Noah Rothman makes an important point over at Commentary:
“[S]ometimes you have to prime the pump,” President-elect Donald Trump told TIME Magazine reporters when asked if Republicans in Congress would support his $1 trillion infrastructure proposal. “So sometimes in order to get jobs going and the country going, because, look, we’re at 1% growth.”
That’s textbook Keynesianism. The logic is similar to that which was favored by Barack Obama and his economic advisors in the wake of the 2008 financial crisis, but with one key distinction: The crisis it would be applied to address doesn’t exist.
As Rothman explains, Keynesianism basically argues that the government should “invest” in a recession. This would supposedly limit the damage and help the economy recover faster than it would normally be able to do. Now, history has shown Keynesianism to be counterproductive, but that doesn’t prevent progressives from hawking it whenever the economy is in trouble.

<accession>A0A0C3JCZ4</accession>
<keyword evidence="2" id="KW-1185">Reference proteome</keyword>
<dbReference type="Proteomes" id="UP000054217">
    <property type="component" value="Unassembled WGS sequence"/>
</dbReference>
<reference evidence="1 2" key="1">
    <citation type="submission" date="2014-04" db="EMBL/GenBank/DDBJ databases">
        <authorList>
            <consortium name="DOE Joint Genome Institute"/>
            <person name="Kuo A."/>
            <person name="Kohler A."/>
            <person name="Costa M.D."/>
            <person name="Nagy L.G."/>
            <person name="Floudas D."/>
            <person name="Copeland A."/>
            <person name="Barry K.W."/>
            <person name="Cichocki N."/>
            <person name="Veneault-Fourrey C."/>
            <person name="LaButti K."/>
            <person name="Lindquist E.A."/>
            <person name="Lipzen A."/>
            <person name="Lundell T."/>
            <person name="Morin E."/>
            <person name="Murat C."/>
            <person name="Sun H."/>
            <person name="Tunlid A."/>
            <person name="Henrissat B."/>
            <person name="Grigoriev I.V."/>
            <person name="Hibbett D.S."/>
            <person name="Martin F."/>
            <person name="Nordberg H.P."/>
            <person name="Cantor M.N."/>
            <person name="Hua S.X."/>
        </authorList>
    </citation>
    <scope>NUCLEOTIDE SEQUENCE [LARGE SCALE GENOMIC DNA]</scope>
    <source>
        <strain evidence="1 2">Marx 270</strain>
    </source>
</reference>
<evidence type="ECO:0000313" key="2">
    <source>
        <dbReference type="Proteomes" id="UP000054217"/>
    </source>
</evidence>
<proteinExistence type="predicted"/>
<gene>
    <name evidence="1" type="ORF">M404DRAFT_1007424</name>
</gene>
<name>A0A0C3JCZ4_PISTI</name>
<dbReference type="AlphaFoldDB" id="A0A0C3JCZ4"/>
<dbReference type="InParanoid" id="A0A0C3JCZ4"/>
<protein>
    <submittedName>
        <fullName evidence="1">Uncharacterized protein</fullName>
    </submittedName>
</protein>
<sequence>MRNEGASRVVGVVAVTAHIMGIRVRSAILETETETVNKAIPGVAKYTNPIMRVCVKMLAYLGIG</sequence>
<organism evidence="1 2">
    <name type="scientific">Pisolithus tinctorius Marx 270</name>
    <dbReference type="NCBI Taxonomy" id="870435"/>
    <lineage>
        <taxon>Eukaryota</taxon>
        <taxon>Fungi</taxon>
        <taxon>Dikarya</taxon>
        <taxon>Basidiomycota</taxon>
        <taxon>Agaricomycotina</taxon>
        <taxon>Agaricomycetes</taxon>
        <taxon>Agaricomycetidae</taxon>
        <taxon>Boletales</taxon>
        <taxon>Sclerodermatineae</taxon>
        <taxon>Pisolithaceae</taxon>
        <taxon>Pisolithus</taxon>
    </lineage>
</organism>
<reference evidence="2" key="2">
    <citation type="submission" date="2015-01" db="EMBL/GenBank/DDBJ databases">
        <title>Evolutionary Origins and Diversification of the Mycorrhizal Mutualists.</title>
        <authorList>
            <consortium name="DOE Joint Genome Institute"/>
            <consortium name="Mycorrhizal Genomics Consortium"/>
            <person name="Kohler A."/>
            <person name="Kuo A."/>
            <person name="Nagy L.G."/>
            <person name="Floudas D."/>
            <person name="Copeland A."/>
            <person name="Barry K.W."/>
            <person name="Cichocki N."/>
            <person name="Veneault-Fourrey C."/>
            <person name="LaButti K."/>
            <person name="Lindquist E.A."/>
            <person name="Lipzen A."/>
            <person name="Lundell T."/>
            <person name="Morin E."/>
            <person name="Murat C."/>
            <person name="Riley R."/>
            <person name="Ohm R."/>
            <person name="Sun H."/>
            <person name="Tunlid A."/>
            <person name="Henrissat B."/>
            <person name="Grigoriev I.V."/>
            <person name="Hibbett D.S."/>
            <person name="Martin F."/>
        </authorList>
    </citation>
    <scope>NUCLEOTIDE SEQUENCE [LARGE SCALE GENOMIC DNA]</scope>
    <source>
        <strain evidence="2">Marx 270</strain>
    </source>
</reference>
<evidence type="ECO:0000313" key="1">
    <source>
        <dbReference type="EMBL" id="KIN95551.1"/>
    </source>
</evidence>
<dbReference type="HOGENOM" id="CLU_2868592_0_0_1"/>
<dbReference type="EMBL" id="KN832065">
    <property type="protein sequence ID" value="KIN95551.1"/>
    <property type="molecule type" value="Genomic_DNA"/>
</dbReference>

Did I say “progressives”? I mean progressives and populists. Indeed, like Donald Trump.
He promises to help those who find it difficult to adapt to modern times. As Rothman puts it:
The country’s transition from a largely industrial to service and information economy has benefited millions more than it has displaced. That is, however, small comfort to voters who perceive a crisis of the kind that demands extraordinary remedies — extraordinary remedies like Donald Trump.
As always, although Keynesianism may sound wonderful in theory, the working class is bound to end up disappointed once again. The only way to truly make it in a rapidly changing economy is to change with it. Trump can invest all the billions he wants in large infrastructure projects, but that won’t change reality: the information and service economy is here to stay, and the industrial age is largely finished — in the Western world, at least.
Whether you call it populism, progressivism, or Keynesianism, in the end they’re all the same: their adherents will spend billions of tax dollars on projects that do nothing to create lasting jobs and financial opportunities.